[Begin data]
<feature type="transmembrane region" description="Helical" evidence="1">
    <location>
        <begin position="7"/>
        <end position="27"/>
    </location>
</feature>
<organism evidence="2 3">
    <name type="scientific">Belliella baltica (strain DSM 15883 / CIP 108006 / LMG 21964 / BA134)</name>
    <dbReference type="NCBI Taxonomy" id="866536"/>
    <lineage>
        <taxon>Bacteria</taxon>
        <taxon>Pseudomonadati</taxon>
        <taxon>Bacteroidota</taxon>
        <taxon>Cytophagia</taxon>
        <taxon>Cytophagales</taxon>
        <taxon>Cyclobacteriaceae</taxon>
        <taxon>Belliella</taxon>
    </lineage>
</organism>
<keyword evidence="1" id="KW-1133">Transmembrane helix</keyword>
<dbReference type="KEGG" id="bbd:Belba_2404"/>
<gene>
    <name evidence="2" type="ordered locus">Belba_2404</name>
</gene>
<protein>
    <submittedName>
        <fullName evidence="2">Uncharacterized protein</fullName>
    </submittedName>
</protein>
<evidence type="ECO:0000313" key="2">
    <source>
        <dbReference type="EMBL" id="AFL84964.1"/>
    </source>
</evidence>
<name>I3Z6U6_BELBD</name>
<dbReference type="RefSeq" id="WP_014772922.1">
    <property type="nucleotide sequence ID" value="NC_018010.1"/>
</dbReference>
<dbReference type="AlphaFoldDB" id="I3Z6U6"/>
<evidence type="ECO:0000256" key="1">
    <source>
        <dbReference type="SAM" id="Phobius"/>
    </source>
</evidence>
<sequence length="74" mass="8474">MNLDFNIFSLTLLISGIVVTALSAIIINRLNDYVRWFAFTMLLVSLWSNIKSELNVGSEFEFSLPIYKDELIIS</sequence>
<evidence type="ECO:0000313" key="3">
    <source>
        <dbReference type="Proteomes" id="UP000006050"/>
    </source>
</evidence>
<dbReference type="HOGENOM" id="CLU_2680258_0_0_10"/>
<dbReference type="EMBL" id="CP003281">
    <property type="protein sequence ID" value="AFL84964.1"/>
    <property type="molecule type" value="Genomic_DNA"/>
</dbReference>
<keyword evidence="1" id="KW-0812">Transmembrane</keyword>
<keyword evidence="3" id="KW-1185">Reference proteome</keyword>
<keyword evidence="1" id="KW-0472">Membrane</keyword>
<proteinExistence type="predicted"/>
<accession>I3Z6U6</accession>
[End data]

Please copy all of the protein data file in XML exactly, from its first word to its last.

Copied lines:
<feature type="transmembrane region" description="Helical" evidence="1">
    <location>
        <begin position="7"/>
        <end position="27"/>
    </location>
</feature>
<organism evidence="2 3">
    <name type="scientific">Belliella baltica (strain DSM 15883 / CIP 108006 / LMG 21964 / BA134)</name>
    <dbReference type="NCBI Taxonomy" id="866536"/>
    <lineage>
        <taxon>Bacteria</taxon>
        <taxon>Pseudomonadati</taxon>
        <taxon>Bacteroidota</taxon>
        <taxon>Cytophagia</taxon>
        <taxon>Cytophagales</taxon>
        <taxon>Cyclobacteriaceae</taxon>
        <taxon>Belliella</taxon>
    </lineage>
</organism>
<keyword evidence="1" id="KW-1133">Transmembrane helix</keyword>
<dbReference type="KEGG" id="bbd:Belba_2404"/>
<gene>
    <name evidence="2" type="ordered locus">Belba_2404</name>
</gene>
<protein>
    <submittedName>
        <fullName evidence="2">Uncharacterized protein</fullName>
    </submittedName>
</protein>
<evidence type="ECO:0000313" key="2">
    <source>
        <dbReference type="EMBL" id="AFL84964.1"/>
    </source>
</evidence>
<name>I3Z6U6_BELBD</name>
<dbReference type="RefSeq" id="WP_014772922.1">
    <property type="nucleotide sequence ID" value="NC_018010.1"/>
</dbReference>
<dbReference type="AlphaFoldDB" id="I3Z6U6"/>
<evidence type="ECO:0000256" key="1">
    <source>
        <dbReference type="SAM" id="Phobius"/>
    </source>
</evidence>
<sequence length="74" mass="8474">MNLDFNIFSLTLLISGIVVTALSAIIINRLNDYVRWFAFTMLLVSLWSNIKSELNVGSEFEFSLPIYKDELIIS</sequence>
<evidence type="ECO:0000313" key="3">
    <source>
        <dbReference type="Proteomes" id="UP000006050"/>
    </source>
</evidence>
<dbReference type="HOGENOM" id="CLU_2680258_0_0_10"/>
<dbReference type="EMBL" id="CP003281">
    <property type="protein sequence ID" value="AFL84964.1"/>
    <property type="molecule type" value="Genomic_DNA"/>
</dbReference>
<keyword evidence="1" id="KW-0812">Transmembrane</keyword>
<keyword evidence="3" id="KW-1185">Reference proteome</keyword>
<keyword evidence="1" id="KW-0472">Membrane</keyword>
<proteinExistence type="predicted"/>
<accession>I3Z6U6</accession>